The 17th of April marks International Bat Appreciation Day. This is because bats begin to emerge from hibernation at this time of year. Despite all the bad press bats get, especially in light of the coronavirus outbreak, they actually play an important roll in nature.
Bats are insectivorous creatures, and reduce the number of many annoying insects. Did you know a bat can eat up to 1000 mosquitoes in an hour?!
Bats are fascinating mammals. Unique in several ways, including their ability to fly, they also have a harmonious relationship with many viruses that can be devastating to humans.
Viruses such as Ebola virus, Coronaviruses (e.g. SARS), and Hendra virus are examples of Zoonotic viruses that are found in bats. Zoonotic is the term for viruses that jump species barriers or “spill over”, i.e. from bats to humans. These viruses often cause no physical symptoms in bats, and due to their lifestyle of roosting in large colonies, can spread easily through large populations.
Wynee and Wang (2013) from CSIRO Australian Animal Health Laboratory, Geelong, Australia, released an open-access article in PNAS asking whether bats are friends or foe. They remind us that bats are just as diverse as the viruses that infect them. The picture below, also found in their article shows different species of bats, and electron microscope images of the viruses that can infect them (1).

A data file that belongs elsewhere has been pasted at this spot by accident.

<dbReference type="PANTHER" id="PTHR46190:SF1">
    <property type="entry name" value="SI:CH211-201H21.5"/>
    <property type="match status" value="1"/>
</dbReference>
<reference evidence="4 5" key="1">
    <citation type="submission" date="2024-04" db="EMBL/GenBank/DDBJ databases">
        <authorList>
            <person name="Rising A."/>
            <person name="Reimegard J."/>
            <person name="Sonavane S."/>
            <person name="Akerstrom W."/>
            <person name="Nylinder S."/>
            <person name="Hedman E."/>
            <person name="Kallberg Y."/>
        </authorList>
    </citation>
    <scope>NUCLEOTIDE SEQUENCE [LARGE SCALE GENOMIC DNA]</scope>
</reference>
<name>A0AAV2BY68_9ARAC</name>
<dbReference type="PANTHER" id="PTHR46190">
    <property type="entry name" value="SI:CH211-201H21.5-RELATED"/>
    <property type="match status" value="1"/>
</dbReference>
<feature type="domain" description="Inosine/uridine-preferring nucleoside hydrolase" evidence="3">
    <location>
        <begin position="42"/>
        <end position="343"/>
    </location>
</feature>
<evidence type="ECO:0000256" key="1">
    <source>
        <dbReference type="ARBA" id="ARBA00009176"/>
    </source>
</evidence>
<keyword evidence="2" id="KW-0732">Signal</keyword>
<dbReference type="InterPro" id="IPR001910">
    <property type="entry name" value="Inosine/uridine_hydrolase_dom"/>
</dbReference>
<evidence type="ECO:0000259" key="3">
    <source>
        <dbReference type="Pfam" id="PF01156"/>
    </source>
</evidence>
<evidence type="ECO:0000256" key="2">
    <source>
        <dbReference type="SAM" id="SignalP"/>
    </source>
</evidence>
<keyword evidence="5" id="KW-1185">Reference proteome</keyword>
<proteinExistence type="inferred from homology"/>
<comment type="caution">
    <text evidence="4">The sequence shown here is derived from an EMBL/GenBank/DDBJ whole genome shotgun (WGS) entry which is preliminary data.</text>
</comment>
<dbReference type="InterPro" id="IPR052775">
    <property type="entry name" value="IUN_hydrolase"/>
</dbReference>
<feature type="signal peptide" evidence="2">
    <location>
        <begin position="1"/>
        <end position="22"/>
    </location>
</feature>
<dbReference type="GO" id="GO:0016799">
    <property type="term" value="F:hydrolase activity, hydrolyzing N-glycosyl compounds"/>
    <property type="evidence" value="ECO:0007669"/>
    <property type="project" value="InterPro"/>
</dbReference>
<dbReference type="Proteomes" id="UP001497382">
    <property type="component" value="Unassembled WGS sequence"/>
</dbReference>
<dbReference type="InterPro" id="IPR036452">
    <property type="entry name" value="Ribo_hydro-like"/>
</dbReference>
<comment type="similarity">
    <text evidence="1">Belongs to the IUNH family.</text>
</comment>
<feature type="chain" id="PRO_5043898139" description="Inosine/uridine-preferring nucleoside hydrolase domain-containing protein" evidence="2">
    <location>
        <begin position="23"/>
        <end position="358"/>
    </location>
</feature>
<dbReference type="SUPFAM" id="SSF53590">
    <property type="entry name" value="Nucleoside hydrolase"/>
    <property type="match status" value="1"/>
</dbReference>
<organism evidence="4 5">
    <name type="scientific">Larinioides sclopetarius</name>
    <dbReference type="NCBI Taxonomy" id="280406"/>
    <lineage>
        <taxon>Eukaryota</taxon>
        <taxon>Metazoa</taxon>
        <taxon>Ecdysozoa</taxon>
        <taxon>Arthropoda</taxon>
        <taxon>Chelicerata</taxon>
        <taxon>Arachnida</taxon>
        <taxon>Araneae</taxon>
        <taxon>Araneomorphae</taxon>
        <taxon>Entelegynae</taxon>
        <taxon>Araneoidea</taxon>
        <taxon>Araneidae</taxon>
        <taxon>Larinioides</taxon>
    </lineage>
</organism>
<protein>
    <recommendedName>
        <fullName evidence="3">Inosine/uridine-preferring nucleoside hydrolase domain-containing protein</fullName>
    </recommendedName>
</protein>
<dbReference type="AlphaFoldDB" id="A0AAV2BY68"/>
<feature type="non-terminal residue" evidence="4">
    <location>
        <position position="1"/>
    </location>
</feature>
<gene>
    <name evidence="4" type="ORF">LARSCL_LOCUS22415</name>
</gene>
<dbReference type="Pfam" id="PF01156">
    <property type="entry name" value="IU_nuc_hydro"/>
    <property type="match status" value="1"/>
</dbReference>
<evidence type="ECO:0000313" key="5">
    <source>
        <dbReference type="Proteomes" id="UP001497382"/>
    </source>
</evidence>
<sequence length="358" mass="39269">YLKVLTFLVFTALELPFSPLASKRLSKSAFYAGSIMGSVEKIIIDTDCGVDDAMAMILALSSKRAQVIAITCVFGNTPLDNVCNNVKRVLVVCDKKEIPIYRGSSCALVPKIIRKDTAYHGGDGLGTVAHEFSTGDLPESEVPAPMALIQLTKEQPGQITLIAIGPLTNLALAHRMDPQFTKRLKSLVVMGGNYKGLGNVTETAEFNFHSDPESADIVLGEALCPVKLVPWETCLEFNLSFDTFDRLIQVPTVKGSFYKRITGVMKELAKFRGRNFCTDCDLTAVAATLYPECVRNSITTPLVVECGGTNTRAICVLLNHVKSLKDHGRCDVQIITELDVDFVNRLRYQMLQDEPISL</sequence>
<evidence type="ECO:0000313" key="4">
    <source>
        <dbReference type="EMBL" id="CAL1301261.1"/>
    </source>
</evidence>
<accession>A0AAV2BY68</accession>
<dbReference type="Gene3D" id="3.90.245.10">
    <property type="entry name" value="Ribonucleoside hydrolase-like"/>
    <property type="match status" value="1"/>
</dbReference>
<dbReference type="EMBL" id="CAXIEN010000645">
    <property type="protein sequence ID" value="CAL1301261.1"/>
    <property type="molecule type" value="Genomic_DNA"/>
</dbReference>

The reasons for why bats can tolerate these viruses are not fully understood, but there are some characterised differences in their immune system response that are thought to account for this (2).
One relatively well supported hypothesis for the underlying reason is due to their flight, which puts a large amount of stress on the body. Evidence suggests that they have managed to deal with this stress by the evolution of an altered immune response, which then allows the bats to control viral replication whilst minimising any counter-productive over response (3).
All of this is great for bats, but becomes a problem for us when these viruses jump into the human population. Our immune systems respond differently to bats, and this results in the diseases we see. So, what can we do?
To some, the obvious response may be to exterminate wild bat populations. Even without considering the obvious moral objections to this, it would also be counter-productive for many reasons. Bats are incredibly important to ecosystems, playing crucial roles in pollination, insect control, and seed dispersal (4).
In order to reduce the chances of spill over events, it is important to look at the ways that human activity brings us into more frequent contact with bats, such as deforestation and the possibility of bats passing diseases to us via animals in our food supply chains. We can then find ways to minimise these.
In the meantime, researchers can learn a lot from the differences between the immune system response of humans and bats, in order to identify ways in which ours is not effective in tackling viruses. (2).
We should appreciate these wonderful mammals, understand the ways they can be dangerous, and learn to live alongside them whilst minimising contact. It will suit both us and them!